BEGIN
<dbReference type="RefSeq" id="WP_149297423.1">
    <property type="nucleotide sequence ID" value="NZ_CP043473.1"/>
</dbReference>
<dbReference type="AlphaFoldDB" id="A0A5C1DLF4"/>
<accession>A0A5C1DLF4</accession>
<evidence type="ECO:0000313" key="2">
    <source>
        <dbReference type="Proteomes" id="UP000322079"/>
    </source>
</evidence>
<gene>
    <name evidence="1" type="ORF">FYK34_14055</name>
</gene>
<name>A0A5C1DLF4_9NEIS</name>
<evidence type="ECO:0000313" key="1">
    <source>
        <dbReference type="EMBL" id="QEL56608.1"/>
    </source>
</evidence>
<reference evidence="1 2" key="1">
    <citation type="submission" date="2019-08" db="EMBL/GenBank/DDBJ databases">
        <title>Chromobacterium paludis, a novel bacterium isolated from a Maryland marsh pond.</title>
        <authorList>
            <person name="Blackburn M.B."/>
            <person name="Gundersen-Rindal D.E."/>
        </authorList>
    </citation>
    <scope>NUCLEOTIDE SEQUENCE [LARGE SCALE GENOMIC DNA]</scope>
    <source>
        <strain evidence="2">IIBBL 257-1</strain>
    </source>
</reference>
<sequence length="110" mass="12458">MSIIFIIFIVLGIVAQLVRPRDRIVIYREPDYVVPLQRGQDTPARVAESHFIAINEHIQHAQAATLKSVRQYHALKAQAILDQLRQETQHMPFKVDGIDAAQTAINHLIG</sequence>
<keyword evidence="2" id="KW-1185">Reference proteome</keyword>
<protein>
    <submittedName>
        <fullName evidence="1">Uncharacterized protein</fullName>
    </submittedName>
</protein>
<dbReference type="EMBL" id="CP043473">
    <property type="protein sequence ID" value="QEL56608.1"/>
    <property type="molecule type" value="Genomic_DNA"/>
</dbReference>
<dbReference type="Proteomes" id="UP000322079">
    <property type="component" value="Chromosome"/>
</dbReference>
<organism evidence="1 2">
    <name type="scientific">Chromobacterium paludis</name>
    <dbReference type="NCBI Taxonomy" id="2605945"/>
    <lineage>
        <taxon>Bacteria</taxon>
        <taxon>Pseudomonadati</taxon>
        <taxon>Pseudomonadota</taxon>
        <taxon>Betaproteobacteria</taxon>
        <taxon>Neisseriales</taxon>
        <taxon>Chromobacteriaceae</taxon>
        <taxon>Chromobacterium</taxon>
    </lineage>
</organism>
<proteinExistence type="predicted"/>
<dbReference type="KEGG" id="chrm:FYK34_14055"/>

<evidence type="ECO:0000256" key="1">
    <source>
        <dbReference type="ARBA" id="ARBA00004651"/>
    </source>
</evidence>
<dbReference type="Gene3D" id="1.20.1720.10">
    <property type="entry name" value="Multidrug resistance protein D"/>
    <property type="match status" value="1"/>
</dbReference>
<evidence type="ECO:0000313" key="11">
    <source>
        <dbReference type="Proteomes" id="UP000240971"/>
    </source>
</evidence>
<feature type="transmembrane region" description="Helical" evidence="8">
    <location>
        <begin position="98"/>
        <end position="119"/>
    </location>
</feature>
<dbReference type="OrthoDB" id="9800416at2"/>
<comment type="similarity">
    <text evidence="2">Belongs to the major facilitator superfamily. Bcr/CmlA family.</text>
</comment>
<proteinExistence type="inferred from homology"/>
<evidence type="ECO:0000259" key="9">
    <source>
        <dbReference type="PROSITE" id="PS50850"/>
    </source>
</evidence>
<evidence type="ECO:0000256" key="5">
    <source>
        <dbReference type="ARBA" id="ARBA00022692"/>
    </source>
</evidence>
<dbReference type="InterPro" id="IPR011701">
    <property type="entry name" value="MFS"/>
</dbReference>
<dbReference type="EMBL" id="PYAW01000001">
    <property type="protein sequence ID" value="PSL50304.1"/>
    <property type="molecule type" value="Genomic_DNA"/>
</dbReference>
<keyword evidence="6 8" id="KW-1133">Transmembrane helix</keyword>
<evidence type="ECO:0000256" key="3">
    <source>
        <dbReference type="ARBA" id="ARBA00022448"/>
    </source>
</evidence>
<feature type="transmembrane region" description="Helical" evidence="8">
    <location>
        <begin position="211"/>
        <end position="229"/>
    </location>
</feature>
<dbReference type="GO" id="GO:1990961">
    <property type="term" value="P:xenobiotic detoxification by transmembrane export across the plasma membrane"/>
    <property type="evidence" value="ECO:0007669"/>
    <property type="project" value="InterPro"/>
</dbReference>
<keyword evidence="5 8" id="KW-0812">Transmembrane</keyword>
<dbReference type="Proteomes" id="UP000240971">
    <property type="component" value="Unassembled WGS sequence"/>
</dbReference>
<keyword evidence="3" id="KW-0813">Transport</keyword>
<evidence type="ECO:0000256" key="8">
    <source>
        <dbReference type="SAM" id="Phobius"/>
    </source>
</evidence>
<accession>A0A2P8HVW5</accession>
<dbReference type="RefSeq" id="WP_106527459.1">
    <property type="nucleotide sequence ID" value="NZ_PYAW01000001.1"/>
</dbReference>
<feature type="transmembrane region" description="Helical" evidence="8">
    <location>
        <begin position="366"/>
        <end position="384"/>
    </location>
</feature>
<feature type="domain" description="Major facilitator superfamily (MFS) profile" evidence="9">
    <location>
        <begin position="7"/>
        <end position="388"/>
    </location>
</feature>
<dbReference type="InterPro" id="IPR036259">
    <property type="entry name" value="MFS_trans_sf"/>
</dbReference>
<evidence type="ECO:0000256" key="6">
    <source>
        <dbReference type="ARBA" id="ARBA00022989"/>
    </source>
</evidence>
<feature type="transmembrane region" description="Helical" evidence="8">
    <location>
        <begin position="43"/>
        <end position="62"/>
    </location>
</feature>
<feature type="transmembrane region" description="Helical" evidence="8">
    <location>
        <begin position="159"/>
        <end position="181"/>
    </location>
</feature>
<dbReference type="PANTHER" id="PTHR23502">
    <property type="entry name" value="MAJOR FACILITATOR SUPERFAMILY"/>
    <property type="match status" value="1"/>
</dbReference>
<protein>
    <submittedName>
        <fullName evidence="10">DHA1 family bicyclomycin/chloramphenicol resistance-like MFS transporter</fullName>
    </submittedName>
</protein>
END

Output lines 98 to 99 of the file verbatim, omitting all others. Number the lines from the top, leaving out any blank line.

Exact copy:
    <property type="entry name" value="MFS"/>
</dbReference>